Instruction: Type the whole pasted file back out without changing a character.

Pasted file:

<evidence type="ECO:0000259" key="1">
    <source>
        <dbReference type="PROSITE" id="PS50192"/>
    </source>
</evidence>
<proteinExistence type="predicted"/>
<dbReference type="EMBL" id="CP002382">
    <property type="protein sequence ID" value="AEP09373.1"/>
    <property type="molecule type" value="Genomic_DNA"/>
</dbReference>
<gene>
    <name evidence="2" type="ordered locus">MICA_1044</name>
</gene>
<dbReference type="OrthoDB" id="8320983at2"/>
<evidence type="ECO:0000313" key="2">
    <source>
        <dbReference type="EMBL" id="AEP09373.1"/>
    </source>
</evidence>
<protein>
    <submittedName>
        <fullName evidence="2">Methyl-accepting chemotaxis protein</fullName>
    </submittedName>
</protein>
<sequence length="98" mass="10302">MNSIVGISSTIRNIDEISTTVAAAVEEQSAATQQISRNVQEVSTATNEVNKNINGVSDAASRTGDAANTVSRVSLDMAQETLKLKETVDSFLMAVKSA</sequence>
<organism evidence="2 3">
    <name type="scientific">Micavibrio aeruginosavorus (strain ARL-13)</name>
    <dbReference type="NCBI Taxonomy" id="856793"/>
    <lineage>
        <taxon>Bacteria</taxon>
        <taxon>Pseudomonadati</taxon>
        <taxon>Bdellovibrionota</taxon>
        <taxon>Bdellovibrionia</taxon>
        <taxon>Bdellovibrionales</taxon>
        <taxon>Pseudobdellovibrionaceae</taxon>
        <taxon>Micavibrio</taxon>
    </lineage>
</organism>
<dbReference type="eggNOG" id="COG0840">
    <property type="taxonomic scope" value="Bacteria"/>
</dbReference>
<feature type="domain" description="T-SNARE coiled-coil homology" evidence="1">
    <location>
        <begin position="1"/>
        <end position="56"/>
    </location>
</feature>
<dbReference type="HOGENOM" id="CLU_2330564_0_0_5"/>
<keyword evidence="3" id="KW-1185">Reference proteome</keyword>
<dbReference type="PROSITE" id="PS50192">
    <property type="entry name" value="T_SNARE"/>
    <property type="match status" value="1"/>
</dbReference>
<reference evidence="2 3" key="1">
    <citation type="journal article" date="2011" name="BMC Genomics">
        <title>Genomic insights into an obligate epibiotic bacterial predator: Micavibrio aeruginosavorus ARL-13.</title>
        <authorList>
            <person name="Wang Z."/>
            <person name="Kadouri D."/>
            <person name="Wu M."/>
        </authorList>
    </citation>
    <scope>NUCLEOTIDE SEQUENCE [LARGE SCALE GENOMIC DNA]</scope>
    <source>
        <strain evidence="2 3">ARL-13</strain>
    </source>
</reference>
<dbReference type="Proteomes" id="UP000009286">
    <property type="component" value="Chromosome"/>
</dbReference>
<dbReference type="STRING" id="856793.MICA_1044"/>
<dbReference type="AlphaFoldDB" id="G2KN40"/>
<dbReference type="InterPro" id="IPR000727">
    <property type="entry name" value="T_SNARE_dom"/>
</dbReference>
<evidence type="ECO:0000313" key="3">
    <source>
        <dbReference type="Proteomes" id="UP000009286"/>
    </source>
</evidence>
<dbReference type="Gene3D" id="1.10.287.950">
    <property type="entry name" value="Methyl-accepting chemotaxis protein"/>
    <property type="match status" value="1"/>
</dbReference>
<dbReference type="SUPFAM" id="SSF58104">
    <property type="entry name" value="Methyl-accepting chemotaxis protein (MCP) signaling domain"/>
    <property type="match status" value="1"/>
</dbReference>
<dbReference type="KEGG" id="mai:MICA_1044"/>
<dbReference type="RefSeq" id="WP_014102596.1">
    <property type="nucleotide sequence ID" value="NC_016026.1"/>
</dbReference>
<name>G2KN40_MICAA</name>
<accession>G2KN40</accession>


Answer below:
<evidence type="ECO:0000259" key="1">
    <source>
        <dbReference type="PROSITE" id="PS50192"/>
    </source>
</evidence>
<proteinExistence type="predicted"/>
<dbReference type="EMBL" id="CP002382">
    <property type="protein sequence ID" value="AEP09373.1"/>
    <property type="molecule type" value="Genomic_DNA"/>
</dbReference>
<gene>
    <name evidence="2" type="ordered locus">MICA_1044</name>
</gene>
<dbReference type="OrthoDB" id="8320983at2"/>
<evidence type="ECO:0000313" key="2">
    <source>
        <dbReference type="EMBL" id="AEP09373.1"/>
    </source>
</evidence>
<protein>
    <submittedName>
        <fullName evidence="2">Methyl-accepting chemotaxis protein</fullName>
    </submittedName>
</protein>
<sequence length="98" mass="10302">MNSIVGISSTIRNIDEISTTVAAAVEEQSAATQQISRNVQEVSTATNEVNKNINGVSDAASRTGDAANTVSRVSLDMAQETLKLKETVDSFLMAVKSA</sequence>
<organism evidence="2 3">
    <name type="scientific">Micavibrio aeruginosavorus (strain ARL-13)</name>
    <dbReference type="NCBI Taxonomy" id="856793"/>
    <lineage>
        <taxon>Bacteria</taxon>
        <taxon>Pseudomonadati</taxon>
        <taxon>Bdellovibrionota</taxon>
        <taxon>Bdellovibrionia</taxon>
        <taxon>Bdellovibrionales</taxon>
        <taxon>Pseudobdellovibrionaceae</taxon>
        <taxon>Micavibrio</taxon>
    </lineage>
</organism>
<dbReference type="eggNOG" id="COG0840">
    <property type="taxonomic scope" value="Bacteria"/>
</dbReference>
<feature type="domain" description="T-SNARE coiled-coil homology" evidence="1">
    <location>
        <begin position="1"/>
        <end position="56"/>
    </location>
</feature>
<dbReference type="HOGENOM" id="CLU_2330564_0_0_5"/>
<keyword evidence="3" id="KW-1185">Reference proteome</keyword>
<dbReference type="PROSITE" id="PS50192">
    <property type="entry name" value="T_SNARE"/>
    <property type="match status" value="1"/>
</dbReference>
<reference evidence="2 3" key="1">
    <citation type="journal article" date="2011" name="BMC Genomics">
        <title>Genomic insights into an obligate epibiotic bacterial predator: Micavibrio aeruginosavorus ARL-13.</title>
        <authorList>
            <person name="Wang Z."/>
            <person name="Kadouri D."/>
            <person name="Wu M."/>
        </authorList>
    </citation>
    <scope>NUCLEOTIDE SEQUENCE [LARGE SCALE GENOMIC DNA]</scope>
    <source>
        <strain evidence="2 3">ARL-13</strain>
    </source>
</reference>
<dbReference type="Proteomes" id="UP000009286">
    <property type="component" value="Chromosome"/>
</dbReference>
<dbReference type="STRING" id="856793.MICA_1044"/>
<dbReference type="AlphaFoldDB" id="G2KN40"/>
<dbReference type="InterPro" id="IPR000727">
    <property type="entry name" value="T_SNARE_dom"/>
</dbReference>
<evidence type="ECO:0000313" key="3">
    <source>
        <dbReference type="Proteomes" id="UP000009286"/>
    </source>
</evidence>
<dbReference type="Gene3D" id="1.10.287.950">
    <property type="entry name" value="Methyl-accepting chemotaxis protein"/>
    <property type="match status" value="1"/>
</dbReference>
<dbReference type="SUPFAM" id="SSF58104">
    <property type="entry name" value="Methyl-accepting chemotaxis protein (MCP) signaling domain"/>
    <property type="match status" value="1"/>
</dbReference>
<dbReference type="KEGG" id="mai:MICA_1044"/>
<dbReference type="RefSeq" id="WP_014102596.1">
    <property type="nucleotide sequence ID" value="NC_016026.1"/>
</dbReference>
<name>G2KN40_MICAA</name>
<accession>G2KN40</accession>